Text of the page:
Heroes emerge in aftermath of DuPage kennel fire
DuPage County Sheriff's Deputy Chris Obrochta will never forget the sound as he raced inside a kennel near West Chicago, trying to free as many dogs as he could from the burning building.
The noise from both a second-floor fire and dozens of frantic dogs was so loud he could no longer discern police radio traffic.
"All I could hear was the crackling of the flames and all these dogs barking and yelping," Obrochta said Tuesday.
Animal rescue volunteers are commending Obrochta, firefighters and animal control officers for their response to a chaotic and devastating scene early Monday when at least 31 dogs perished in the blaze at D & D Kennels. Roughly 30 others were saved.
Firefighters aggressively battled the fire to rescue dogs and, in the aftermath, recovered the remains of those that died. Some were burned beyond recognition.
"I've never encountered anything like that," said Carol Stream Fire Chief Bob Hoff, who has spent 46 years in the fire service.
Obrochta, a 23-year veteran of the force, was the first emergency responder to arrive. During a routine patrol checking the county's unincorporated areas, he saw a glow in the direction of the kennel near the northeast corner of North Avenue and County Farm Road. He immediately told dispatchers he was checking on a suspected fire, confirmed it was consuming the second floor of the brick structure and again alerted dispatchers to his location around 5:30 a.m.
Outside the building, Obrochta found a distressed Garrett Mercado, the licensed operator of the kennel and a trainer of rescue dogs that have a history of behavioral issues. Mercado arrived at the kennel just before Obrochta, the deputy said.
"He was very panicked, and I confirmed there was no one inside the home," Obrochta said. "However, he let me know that there were a lot of dogs still inside the home, and at that point I could hear the dogs in distress, the barking. I could see the fire growing."
Through an open front door, Obrochta also could see dog cages on the first floor.
"He was begging me to help rescue the dogs," he said of Mercado. "So I determined we had a short amount of time, but would still be able to get in there and grab as many dogs or leashed dogs as we could."
The pair rushed inside and started unlocking cages while the fire raged upstairs. "There was absolutely no way of getting up there," Obrochta said.
He alone was able to free two or three dogs that ran outside to the front yard facing County Farm Road.
"As soon as the room started filling with smoke, I just yelled out to the resident, 'We've got to get out of here," Obrochta said.
Even with time running out, Obrochta managed to lift a cage containing a large dog on his way out of the house and led Mercado to safety. He estimates they must have spent about 30 seconds inside the structure before they fled. Mercado was later taken to Central DuPage Hospital in Winfield to be treated for minor burns on his hands.
"I was just in the right place in the right time," Obrochta said. "I was able to radio it in, which brought the fire department there very quickly, and they were able to extinguish most of the fire, which actually ended up saving a lot of the dogs that made it."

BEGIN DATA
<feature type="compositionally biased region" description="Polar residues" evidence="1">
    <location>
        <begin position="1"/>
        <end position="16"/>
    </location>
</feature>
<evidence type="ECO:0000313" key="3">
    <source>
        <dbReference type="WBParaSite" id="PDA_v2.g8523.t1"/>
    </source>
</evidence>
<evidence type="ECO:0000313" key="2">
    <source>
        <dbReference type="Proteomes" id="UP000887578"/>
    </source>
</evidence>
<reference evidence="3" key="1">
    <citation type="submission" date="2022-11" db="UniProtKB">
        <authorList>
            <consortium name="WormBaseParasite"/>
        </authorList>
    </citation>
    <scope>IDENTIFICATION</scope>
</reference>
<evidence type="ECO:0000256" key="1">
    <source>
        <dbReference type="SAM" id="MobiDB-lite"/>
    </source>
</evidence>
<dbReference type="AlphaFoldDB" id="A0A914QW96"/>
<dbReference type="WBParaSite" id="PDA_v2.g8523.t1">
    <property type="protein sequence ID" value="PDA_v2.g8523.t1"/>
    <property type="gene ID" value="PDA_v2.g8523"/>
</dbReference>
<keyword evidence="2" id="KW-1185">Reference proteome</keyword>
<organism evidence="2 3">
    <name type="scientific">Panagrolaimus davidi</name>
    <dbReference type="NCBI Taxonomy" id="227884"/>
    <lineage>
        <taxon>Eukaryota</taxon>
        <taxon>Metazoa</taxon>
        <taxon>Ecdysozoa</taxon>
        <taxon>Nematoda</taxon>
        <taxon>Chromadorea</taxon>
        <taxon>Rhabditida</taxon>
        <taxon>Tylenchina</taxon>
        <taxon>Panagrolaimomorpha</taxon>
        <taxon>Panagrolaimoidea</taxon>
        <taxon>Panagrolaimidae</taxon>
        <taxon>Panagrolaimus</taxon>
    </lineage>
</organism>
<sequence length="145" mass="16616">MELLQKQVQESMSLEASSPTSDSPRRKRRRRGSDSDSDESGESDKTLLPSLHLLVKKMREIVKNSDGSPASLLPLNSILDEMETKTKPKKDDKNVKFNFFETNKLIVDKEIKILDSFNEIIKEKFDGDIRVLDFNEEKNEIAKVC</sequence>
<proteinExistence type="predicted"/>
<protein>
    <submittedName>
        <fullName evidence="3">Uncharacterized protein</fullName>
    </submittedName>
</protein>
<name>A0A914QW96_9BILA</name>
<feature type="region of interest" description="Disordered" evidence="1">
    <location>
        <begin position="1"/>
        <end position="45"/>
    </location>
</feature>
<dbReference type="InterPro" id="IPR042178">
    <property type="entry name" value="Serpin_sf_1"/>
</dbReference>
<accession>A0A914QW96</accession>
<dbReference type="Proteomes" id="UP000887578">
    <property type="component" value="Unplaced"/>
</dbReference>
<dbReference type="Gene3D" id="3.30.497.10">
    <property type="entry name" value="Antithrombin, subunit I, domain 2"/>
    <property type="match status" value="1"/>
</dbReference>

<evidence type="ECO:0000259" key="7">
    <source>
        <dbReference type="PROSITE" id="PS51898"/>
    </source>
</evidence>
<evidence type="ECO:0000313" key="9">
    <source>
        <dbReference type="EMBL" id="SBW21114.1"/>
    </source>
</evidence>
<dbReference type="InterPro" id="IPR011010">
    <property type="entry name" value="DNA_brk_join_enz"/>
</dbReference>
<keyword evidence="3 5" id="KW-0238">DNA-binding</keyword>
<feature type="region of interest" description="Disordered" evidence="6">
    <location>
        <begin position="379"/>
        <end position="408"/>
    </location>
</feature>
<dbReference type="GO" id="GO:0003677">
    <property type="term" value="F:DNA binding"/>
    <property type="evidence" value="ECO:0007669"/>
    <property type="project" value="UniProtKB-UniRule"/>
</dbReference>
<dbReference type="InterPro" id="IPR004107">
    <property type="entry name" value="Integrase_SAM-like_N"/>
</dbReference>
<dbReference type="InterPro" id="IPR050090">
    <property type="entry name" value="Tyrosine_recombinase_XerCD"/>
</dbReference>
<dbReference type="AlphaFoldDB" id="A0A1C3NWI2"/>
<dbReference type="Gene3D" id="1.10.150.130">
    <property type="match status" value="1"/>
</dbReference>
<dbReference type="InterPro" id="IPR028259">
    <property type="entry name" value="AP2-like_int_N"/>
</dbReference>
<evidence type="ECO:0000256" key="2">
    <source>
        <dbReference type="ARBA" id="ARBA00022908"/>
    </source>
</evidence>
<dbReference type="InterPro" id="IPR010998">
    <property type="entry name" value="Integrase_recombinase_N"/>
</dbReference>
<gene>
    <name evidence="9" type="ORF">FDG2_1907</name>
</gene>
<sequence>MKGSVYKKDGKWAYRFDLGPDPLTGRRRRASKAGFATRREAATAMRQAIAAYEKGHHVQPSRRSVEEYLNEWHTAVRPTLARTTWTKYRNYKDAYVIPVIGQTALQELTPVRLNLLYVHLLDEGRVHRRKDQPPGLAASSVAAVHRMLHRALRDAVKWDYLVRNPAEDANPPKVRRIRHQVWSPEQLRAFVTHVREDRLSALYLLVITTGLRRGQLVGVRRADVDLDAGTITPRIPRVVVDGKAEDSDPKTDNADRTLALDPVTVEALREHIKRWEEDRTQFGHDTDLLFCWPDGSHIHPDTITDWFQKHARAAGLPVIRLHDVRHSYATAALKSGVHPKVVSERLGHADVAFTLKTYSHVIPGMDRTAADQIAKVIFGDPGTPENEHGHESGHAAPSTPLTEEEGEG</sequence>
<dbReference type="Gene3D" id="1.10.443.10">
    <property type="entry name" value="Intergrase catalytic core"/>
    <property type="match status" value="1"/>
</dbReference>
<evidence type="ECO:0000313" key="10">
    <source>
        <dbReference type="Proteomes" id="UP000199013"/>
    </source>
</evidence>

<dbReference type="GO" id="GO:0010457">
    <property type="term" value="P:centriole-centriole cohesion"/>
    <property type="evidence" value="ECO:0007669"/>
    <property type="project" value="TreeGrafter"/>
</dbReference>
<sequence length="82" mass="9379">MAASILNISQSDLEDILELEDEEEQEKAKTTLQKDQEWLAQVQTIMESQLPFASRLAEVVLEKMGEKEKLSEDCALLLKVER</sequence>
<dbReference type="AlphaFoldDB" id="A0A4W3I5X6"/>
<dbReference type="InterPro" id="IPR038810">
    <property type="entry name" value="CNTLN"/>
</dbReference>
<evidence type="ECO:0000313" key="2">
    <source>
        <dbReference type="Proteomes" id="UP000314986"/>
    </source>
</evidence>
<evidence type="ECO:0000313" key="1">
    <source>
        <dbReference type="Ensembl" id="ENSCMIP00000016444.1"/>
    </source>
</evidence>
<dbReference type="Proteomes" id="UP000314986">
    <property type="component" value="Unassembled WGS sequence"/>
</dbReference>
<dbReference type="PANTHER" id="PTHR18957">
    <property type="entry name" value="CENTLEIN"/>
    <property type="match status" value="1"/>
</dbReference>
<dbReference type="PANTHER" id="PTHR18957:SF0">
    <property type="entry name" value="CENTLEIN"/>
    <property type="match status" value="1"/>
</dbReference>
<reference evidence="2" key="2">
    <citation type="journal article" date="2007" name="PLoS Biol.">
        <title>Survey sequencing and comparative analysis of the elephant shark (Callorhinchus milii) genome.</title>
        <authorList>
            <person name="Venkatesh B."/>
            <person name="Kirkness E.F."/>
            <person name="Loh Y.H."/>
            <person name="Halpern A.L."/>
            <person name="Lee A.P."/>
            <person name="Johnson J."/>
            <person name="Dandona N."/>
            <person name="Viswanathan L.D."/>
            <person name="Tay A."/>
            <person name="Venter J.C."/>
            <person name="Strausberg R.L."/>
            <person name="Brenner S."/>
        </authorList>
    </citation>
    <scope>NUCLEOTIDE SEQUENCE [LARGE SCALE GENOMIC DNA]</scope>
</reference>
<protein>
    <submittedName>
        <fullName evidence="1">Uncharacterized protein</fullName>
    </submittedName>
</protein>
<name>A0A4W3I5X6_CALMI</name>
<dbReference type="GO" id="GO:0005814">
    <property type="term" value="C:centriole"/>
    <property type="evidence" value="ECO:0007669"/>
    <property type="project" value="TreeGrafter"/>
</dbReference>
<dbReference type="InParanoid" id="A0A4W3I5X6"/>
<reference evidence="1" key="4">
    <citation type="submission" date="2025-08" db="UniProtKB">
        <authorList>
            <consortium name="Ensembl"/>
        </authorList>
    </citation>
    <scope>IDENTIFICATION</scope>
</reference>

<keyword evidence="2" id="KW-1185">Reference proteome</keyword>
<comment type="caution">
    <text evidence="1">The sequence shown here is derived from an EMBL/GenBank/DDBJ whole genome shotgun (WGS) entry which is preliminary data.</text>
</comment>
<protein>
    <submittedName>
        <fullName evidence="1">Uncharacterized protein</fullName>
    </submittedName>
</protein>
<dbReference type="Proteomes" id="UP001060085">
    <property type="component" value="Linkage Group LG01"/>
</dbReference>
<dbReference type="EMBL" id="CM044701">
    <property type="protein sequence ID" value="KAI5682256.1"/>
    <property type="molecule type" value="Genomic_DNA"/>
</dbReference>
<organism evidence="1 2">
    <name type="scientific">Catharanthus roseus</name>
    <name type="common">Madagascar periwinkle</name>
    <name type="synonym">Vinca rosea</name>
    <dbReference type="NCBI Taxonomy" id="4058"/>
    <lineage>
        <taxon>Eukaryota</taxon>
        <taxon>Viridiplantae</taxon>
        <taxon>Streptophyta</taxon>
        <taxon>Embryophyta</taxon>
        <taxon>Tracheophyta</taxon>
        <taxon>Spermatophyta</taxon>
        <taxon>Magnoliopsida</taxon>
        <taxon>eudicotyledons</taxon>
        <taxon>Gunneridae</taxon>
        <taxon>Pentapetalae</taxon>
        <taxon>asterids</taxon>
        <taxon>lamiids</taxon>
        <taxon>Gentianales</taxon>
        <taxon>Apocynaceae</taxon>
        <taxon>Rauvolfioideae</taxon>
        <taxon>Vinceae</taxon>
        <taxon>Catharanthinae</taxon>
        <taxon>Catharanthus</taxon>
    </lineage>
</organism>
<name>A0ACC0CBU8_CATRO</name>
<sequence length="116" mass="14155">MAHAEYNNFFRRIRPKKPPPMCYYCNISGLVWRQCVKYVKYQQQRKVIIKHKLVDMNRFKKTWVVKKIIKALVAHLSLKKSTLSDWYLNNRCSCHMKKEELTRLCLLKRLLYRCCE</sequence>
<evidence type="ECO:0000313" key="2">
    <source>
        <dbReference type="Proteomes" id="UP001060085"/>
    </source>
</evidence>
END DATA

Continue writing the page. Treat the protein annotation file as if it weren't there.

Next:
Sheriff James Mendrick praised Obrochta for taking "immediate, decisive action."
"He took what was a tragic situation and at least made it a little it better by saving some of those dogs," Mendrick said. "That to me exemplifies what a deputy sheriff is and what they should be doing. He's to be commended for a quick response and running into a building that's burning to save dogs. It's commendable. He realized what was going on right away. He took some personal risk to himself to save these animals, and I just think he did a great job."
The DuPage County Fire Investigation Task Force is conducting an investigation. The blaze was so destructive it will likely be "really difficult" to come up with a specific cause, Hoff said.
The blaze clearly had been burning for a while before firefighters were called, Hoff said. On his way to the fire, he saw flames shooting out of the second-floor windows.
Inside the home was a "very sad" scene, Hoff said. In just one second-floor bedroom, measuring about 12 feet by 15 feet, firefighters found seven or eight dogs that died, Hoff said. Some were in cages and some were not.
Last March, the fire district completed an inspection of the kennel and found operating smoke detectors and no violations, Hoff said.
In August, the state department of agriculture issued the kennel a license under a new name, The Bully Life Animal Services. It passed its last routine inspection on Sept. 20, a department spokeswoman said. Property tax bills on the kennel site were addressed in 2018 to Joanne Grossman, according to DuPage records.
Obrochta's colleagues have been "very supportive" and have checked on his "well-being." He said he doesn't like the spotlight, but wanted to give credit to the responders who dealt with traffic control and distressed dogs that fought each other. Three firefighters also suffered dog bites.
"The chaos around you, you know it's there, but when you're focused on getting something done safely and working as a team, all those distractions aren't really bothersome," he said. "You know they're there, but it's just being focused on what we had to accomplish in the short amount of time."